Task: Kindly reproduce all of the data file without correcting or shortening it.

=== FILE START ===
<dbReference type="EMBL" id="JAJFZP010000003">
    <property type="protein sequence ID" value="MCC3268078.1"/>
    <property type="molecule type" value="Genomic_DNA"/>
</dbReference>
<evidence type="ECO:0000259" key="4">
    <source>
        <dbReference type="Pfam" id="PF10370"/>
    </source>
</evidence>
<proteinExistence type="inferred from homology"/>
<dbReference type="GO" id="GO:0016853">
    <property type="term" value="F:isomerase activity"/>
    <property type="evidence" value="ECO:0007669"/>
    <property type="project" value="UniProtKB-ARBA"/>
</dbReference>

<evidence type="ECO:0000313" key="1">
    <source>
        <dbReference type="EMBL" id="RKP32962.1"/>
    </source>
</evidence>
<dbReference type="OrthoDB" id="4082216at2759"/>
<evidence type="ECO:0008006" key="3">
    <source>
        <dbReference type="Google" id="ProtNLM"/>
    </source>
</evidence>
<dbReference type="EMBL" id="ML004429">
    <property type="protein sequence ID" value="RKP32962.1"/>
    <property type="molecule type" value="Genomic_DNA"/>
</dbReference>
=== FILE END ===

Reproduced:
<dbReference type="EMBL" id="JAJFZP010000003">
    <property type="protein sequence ID" value="MCC3268078.1"/>
    <property type="molecule type" value="Genomic_DNA"/>
</dbReference>
<evidence type="ECO:0000259" key="4">
    <source>
        <dbReference type="Pfam" id="PF10370"/>
    </source>
</evidence>
<proteinExistence type="inferred from homology"/>
<dbReference type="GO" id="GO:0016853">
    <property type="term" value="F:isomerase activity"/>
    <property type="evidence" value="ECO:0007669"/>
    <property type="project" value="UniProtKB-ARBA"/>
</dbReference>

<evidence type="ECO:0000313" key="1">
    <source>
        <dbReference type="EMBL" id="RKP32962.1"/>
    </source>
</evidence>
<dbReference type="OrthoDB" id="4082216at2759"/>
<evidence type="ECO:0008006" key="3">
    <source>
        <dbReference type="Google" id="ProtNLM"/>
    </source>
</evidence>
<dbReference type="EMBL" id="ML004429">
    <property type="protein sequence ID" value="RKP32962.1"/>
    <property type="molecule type" value="Genomic_DNA"/>
</dbReference>